BERKELEY — Like Jim Harbaugh and David Shaw, the newest mind in Bay Area football is a coach's son.
Cal's Sonny Dykes grew up around the game, hanging out at Texas Tech practice as his father, Spike Dykes, a member of the Texas Sports Hall of Fame, coached the Red Raiders from 1987 to '99.
But when Dykes threw on the headset, embarking on his own coaching career, he took a philosophical path that diverged from his father's approach.
"He was a defensive guy," Dykes said. "His thoughts on winning football were different."
Dykes' reputation as one of the brightest offensive minds in college football helped him land the coaching gig at Cal after Jeff Tedford's ouster last fall. In 2012, his Louisiana Tech team led the nation in scoring (51.5 points per game) and total offense (578 yards per game), and now he's bringing the show — known as Bear Raid — to Strawberry Canyon. The new offense takes center stage Aug. 31 when Cal kicks off the 2013 season against No.22 Northwestern at Memorial Stadium.
"We've done a good job of executing the offense in practice," Dykes said. "Now, we've got to see if we can carry it over on to the field."
The 43-year-old Texas native was first introduced to the spread offense when he took a graduate assistant coaching position at Kentucky in 1997. He lived frugally, ate ramen noodles and fell in love with coach Hal Mumme's innovative offense, a departure from his father's defensive-minded approach.
In 2000, Dykes moved on to Texas Tech, where he coached under another Mumme disciple, Mike Leach, and, in 2007, he took over as offensive coordinator at Arizona for the next three years.
In 2010, Dykes took the helm at Louisiana Tech and hired Tony Franklin, another former Kentucky coach to be his offensive coordinator. Together, they developed an up-tempo version of the spread offense that's popular throughout college football right now.
"In football, you need to keep trying to stay ahead of the curve," Dykes said. "With Tony, it was a marriage of a good scheme and someone who understood pace."
Dykes and Franklin didn't coin the term Bear Raid and they say it's misleading because they don't run a traditional spread offense, which typically involves four- and five-receiver sets.
"We're a multiple-formation team," Franklin said. "We'll be in three-back sets, two-tight end sets, we'll put eight offensive lineman on the field. The one thing people will notice is that we play fast. We usually throw first, run second, but it balances itself out."
Franklin said he runs 13 basic plays — eight passes, five runs — that he calls concepts, a departure from Tedford's offense off more than 500 plays. Each concept has multiple variations of the same play.
"Once you know a concept, you know the entire deal," Franklin said.
Rather than creating deception through shifting formations, a staple of Stanford's offense, Franklin fools defenses with his up-tempo pace. Last year, the Bulldogs averaged 88 offensive plays a game.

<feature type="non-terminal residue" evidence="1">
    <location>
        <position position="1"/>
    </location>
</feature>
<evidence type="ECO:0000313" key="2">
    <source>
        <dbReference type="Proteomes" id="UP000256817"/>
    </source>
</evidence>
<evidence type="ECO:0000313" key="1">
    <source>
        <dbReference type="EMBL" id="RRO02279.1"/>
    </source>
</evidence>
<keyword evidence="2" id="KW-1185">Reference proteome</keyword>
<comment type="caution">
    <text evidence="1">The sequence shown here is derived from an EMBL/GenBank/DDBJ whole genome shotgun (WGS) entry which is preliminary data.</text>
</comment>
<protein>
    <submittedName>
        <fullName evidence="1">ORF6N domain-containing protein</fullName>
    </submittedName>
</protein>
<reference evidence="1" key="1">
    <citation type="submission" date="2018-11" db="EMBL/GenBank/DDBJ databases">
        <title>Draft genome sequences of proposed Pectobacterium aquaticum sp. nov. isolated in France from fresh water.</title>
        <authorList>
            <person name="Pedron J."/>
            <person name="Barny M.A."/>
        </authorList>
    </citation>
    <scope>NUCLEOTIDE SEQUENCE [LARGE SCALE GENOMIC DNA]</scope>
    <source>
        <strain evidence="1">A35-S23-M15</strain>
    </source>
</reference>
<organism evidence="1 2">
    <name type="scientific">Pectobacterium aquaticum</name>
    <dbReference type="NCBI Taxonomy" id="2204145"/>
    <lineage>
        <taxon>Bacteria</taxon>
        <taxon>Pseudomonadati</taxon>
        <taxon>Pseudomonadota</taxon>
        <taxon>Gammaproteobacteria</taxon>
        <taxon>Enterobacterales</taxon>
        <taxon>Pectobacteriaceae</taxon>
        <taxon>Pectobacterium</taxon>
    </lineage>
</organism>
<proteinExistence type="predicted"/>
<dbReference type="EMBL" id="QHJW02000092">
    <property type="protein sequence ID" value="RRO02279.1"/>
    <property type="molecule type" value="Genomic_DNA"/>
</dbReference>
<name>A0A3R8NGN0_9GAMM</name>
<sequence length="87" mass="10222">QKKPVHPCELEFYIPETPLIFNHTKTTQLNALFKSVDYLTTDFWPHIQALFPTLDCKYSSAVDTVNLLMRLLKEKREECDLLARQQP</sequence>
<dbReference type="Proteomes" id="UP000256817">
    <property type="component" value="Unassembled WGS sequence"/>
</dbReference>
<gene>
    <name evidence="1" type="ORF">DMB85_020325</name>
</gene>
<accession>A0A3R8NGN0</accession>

The key to the offense is strong fundamentals, throwing accuracy and fast decision-making.
Dykes and Franklin like to spread everything out, relying on timing routes in space: quick screens and perimeter outs combined with vertical passing. They offset their aerial attack with an inside power running game and run the offense through the center, not the quarterback.
But do the Bears have the right personnel to run this attack effectively?
Franklin said with young and athletic receivers Bryce Treggs, Chris Harper and Kenny Lawler, the Bears already possess the right pieces. He said the running backs — junior Brendan Bigelow and sophomore Daniel Lasco — will complement the passing game with their ability to explode in open space.
"The talent is here, we're just young," Franklin said.
The biggest question mark heading into the season is the learning curve of true freshman quarterback Jared Goff, who won the starting job by beating out former first-team All-American Zach Kline.
Throughout fall camp, Goff threw with accuracy and demonstrated the necessary decision-making skills to steer the Bear Raid offense.
"It's very simplistic — very simplistic," Goff said.
An offense that depends on perfect synchronicity could take time to gel. It's naive to assume it will be as effective this season as it will be in three years, when the freshmen and sophomores are juniors and seniors.
But Dykes is more than just an offensive guru and Franklin said many of the traits he inherited from his father will pay off as he navigates his first season at Cal.
"His father will tell you, 'It's never about the building, it's about the people,'" Franklin. "Sonny's gift is taking care of everyone so we can concentrate on football."